Facebook employees typically shy away from criticizing the company publicly, but tensions within the company around the site’s responsibilities have reached a boiling point.
In an unusual move, many employees have taken to Twitter to publicly criticize the way Facebook is handling debates around hate speech, freedom of expression, and the moral responsibility of platforms to moderate the content that appears on them.
Workers were incensed by Zuckerberg’s decision not to flag a Trump comment about protests in Minnesota that declared “when the looting starts, the shooting starts,” a phrase infamously used in the 1960s by Miami’s police chief to justify violence against protesters and later uttered by segregationist politician George Wallace.
Twitter said the tweet “glorified violence” and hid it behind a warning; Zuckerberg said Trump’s statement would stand.
By Monday afternoon, some Facebook employees had blacked out their profile pictures on Twitter, or changed them to a Black Lives Matter symbol. Using #TakeAction, the workers called on Zuckerberg to reconsider his stance, saying “We have the opportunity to stand for free expression and actively be involved in the conversation. We can do better.”
“@Facebook’s decision to not act on posts that incite violence against black people fails to keep our community safe,” said Messenger designer Trevor Phillipi. “I’m asking that we revisit this decision and provide more transparency into the process, inclusive of black leadership.”
“We have a responsibility @Facebook to keep people safe,” tweeted Facebook designer Drew Lepp. “We are calling on leadership to reconsider decisions made last week. #TakeAction and reduce harm.”
In response, a Facebook spokesperson told Digital Trends: “We recognize the pain many of our people are feeling right now, especially our Black community.
“We encourage employees to speak openly when they disagree with leadership,” the spokesperson continued. “As we face additional difficult decisions around content ahead, we’ll continue seeking their honest feedback.”
Employees had sounded off earlier in the day as well.
The high-profile critics from inside Facebook include Jason Stirman, who works in research and development at Facebook and wrote, “I don’t know what to do, but I know doing nothing is not acceptable. I’m a FB employee that completely disagrees with Mark’s decision to do nothing about Trump’s recent posts, which clearly incite violence. I’m not alone inside of FB. There isn’t a neutral position on racism.”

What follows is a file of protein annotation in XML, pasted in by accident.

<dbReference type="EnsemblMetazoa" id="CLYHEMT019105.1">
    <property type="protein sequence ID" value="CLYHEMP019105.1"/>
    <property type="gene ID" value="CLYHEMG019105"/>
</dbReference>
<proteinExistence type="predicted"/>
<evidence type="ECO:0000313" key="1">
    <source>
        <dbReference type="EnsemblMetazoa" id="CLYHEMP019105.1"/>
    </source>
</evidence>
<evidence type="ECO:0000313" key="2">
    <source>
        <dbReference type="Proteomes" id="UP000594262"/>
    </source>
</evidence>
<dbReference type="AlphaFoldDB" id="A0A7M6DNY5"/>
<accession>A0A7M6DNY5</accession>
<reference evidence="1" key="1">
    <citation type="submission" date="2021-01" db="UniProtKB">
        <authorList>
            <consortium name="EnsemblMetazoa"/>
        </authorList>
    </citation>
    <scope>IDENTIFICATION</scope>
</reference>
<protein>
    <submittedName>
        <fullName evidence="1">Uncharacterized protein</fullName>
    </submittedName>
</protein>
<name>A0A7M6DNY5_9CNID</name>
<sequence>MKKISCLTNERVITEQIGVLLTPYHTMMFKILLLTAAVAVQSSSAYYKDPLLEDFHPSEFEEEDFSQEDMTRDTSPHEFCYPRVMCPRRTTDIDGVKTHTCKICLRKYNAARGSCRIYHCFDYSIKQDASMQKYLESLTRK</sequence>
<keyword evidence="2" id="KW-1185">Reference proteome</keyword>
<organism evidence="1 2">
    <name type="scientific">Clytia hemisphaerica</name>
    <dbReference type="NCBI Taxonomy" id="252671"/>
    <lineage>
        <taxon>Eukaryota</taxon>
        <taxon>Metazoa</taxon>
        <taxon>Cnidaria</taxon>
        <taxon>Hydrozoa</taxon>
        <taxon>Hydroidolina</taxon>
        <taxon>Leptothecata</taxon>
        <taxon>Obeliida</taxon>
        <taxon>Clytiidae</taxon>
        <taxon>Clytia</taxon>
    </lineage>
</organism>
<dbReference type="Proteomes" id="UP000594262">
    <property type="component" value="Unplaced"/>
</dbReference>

Others such as Jason Toff, director of product management at Facebook, echoed that many within the company feel similarly. “I work at Facebook and I am not proud of how we’re showing up,” Toff wrote. “The majority of co-workers I’ve spoken to feel the same way. We are making our voice heard.”
Toff voiced support for Facebook’s competitor Twitter, writing that, “I’m glad to see @Twitter take action,” referring to its blocking of Trump’s tweets promoting violence. “Not taking action is an action in itself.”
Brandon Dail, a user interface engineer at Facebook, was clear in his objections: “Disappointed that, again, I need to call this out: Trump’s glorification of violence on Facebook is disgusting and it should absolutely be flagged or removed from our platforms. I categorically disagree with any policy that does otherwise.”
Dail also emphasized the need for Facebook employees to speak out, saying, “Calling this out is literally the bare minimum employees can do; I understand that being an employee makes me complicit, but I’m doing what I can to voice these concerns internally too. I’m sorry to all the people these policies hurt.”
In response to these kinds of criticisms, Facebook CEO Mark Zuckerberg posted last night that, “I know Facebook needs to do more to support equality and safety for the Black community through our platforms.” He also pledged to donate $ 10 million to groups working for racial justice. However, this is unlikely to be enough to mollify critics of the site’s policies.
Facebook workers staged a virtual walk-out Monday, with some changing their internal profile photos to Twitter’s logo, according to the New York Times.
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